Homeschooling Curriculum: Charlotte Mason

As part of my effort to supplement Aristotle’s home education and to create a curriculum for Hercules, I have been look at different curricula to get ideas that I can implement. Yesterday, I looked at the Sidney Ledson Program. Today, we’re looking at the Charlotte Mason Method. Most of my information on the Charlotte Mason Method is from Simply Charlotte Mason which is an excellent website providing information and resources.

Features of the Charlotte Mason Method that I liked:

  • The method focuses on the whole child, not just the mind.
  • The purpose of education is to give children living thoughts and ideas, not just dry facts.
  • That we should avoid twaddle. Although there is no specific definition for twaddle, there are two aspects of it that I have taken to heart – don’t talk down to children and don’t “dumb down” their books. Ever since Aristotle was little, I have never been afraid to use “big” words in his presence. If a child can make sense of speech just by listening to people talking, he can learn to understand the meaning of any word. Although we do read “simple” books, I also like Aristotle to listen to full-texts so he can experience the richness of the written language.
  • The use of living books to teach subjects. ‘Living books are usually written by one person who has a passion for the subject and writes in conversational or narrative style. The books pull you into the subject and involve your emotions, so it’s easy to remember the events and facts. Living books make the subject “come alive.”’ Aristotle is quite particular about the subjects he chooses to learn so it can be quite difficult to teach him a subject he isn’t interested in. However, he loves listening to stories and never tires of it, so it is my hope that exposure to living books might interest him in subjects he ordinarily would not want to know about.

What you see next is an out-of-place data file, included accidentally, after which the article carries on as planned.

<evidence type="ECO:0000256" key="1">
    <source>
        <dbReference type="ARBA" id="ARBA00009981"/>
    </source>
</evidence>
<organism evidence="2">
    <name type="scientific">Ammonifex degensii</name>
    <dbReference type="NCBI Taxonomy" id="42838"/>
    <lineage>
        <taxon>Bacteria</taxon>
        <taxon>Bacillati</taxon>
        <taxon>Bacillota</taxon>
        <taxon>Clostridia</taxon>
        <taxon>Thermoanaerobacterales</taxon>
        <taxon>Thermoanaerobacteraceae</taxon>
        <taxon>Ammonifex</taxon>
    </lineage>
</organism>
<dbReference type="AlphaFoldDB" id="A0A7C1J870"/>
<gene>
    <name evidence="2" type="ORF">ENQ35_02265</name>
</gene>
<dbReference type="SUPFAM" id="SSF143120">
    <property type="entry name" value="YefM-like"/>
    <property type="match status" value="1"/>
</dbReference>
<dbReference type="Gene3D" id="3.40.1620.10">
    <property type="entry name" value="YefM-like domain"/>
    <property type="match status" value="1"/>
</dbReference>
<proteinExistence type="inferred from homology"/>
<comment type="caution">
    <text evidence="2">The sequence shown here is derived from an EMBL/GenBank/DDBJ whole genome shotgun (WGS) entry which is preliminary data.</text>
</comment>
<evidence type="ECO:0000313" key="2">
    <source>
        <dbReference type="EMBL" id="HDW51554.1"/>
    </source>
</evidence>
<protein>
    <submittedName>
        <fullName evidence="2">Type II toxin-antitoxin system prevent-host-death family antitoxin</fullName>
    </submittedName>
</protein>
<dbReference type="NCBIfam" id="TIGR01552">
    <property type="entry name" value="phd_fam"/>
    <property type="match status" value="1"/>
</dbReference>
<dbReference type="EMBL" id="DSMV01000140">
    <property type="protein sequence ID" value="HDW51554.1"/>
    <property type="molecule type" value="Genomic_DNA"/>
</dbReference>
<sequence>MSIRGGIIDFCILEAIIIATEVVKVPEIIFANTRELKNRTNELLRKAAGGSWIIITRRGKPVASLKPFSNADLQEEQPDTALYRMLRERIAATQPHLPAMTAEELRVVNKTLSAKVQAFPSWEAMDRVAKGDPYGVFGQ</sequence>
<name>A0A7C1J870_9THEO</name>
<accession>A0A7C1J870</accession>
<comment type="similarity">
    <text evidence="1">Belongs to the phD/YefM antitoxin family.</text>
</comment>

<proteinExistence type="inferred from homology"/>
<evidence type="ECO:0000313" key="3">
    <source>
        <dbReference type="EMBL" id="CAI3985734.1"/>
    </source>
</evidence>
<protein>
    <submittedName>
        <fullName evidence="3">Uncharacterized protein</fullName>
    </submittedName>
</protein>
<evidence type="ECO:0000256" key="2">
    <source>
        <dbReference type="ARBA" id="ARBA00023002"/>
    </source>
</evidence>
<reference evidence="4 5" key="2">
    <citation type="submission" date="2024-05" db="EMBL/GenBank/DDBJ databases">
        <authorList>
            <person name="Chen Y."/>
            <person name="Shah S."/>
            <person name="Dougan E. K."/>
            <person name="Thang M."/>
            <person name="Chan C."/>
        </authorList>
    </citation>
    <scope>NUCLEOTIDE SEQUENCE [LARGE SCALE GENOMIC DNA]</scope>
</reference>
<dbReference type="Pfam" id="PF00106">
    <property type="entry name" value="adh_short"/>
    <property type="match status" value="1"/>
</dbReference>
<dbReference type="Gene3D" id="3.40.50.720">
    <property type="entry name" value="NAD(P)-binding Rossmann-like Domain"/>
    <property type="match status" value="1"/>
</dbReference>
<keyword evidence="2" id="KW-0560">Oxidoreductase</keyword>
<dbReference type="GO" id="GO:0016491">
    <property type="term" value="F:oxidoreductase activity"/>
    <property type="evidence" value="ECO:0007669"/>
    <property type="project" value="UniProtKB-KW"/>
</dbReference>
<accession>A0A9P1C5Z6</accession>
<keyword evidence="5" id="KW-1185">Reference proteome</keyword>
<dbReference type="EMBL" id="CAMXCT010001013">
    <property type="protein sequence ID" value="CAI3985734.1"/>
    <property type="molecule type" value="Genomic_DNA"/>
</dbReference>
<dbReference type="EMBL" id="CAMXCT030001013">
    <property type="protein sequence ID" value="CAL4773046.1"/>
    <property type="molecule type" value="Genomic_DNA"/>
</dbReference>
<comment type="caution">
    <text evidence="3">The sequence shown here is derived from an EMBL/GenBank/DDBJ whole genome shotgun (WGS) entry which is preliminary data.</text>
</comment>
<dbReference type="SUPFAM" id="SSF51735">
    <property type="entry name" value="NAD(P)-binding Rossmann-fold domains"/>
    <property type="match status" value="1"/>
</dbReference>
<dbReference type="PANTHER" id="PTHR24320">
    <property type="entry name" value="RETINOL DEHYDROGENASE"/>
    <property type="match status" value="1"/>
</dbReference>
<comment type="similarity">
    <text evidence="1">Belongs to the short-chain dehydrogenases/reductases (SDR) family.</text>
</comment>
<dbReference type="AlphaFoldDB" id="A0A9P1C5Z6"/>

• The encouragement to teach all your children together for many subjects. Being the sole-caregiver for both my sons, it has been very difficult ever since Hercules was born to find a balance between the two of them and to make sure they both get enough of my individual attention without too many interruptions from the other child. I also find that both are usually more curious about the subject matter being taught to the other child to concentrate on their own materials so if they are both doing the same thing, they will be able to concentrate better.

Once again, I don’t intend to adopt the entire curriculum, but I will be implementing certain aspects such as the use of living books to teach specific subjects. Simply Charlotte Mason has a Book Finder that is very helpful for searching for living book titles on just about any subject and by grade. They also have a curriculum guide to help plan your own homeschooling curriculum for your child. Watch the video for more:

Published by Shen-Li

SHEN-LI LEE is the author of “Brainchild: Secrets to Unlocking Your Child’s Potential”. She is also the founder of (a website on parenting, education, child development) and (a website on Right Brain Education, cognitive development, and maximising potentials). In her spare time, she blogs on Forty, Fit & Fed, and Back to Basics.

5 thoughts on “Homeschooling Curriculum: Charlotte Mason

  1. I love using the Charlotte Mason style “living books” to help us in learning– especially for history studies. We just finished a really wonderful book about music composers, and are currently reading a book about the history of the Romans, called The Story of the Romans, by H.A. Guerber. This Roman history book is probably best for kids who are around 10-12 or older, since they have some violent and gruesome things in some of the stories. But I’ve found it to be OK for my son (12 yrs); H. A. Guerber has written a whole series of history stories, for children. We read the one about the Greeks last year. These are not just telling facts; they are written in a story format, and each separate chapter is very short. We usually read two chapters at a time.

    Back to the music composers book . . . here is a link to a review of this book, on my blog:


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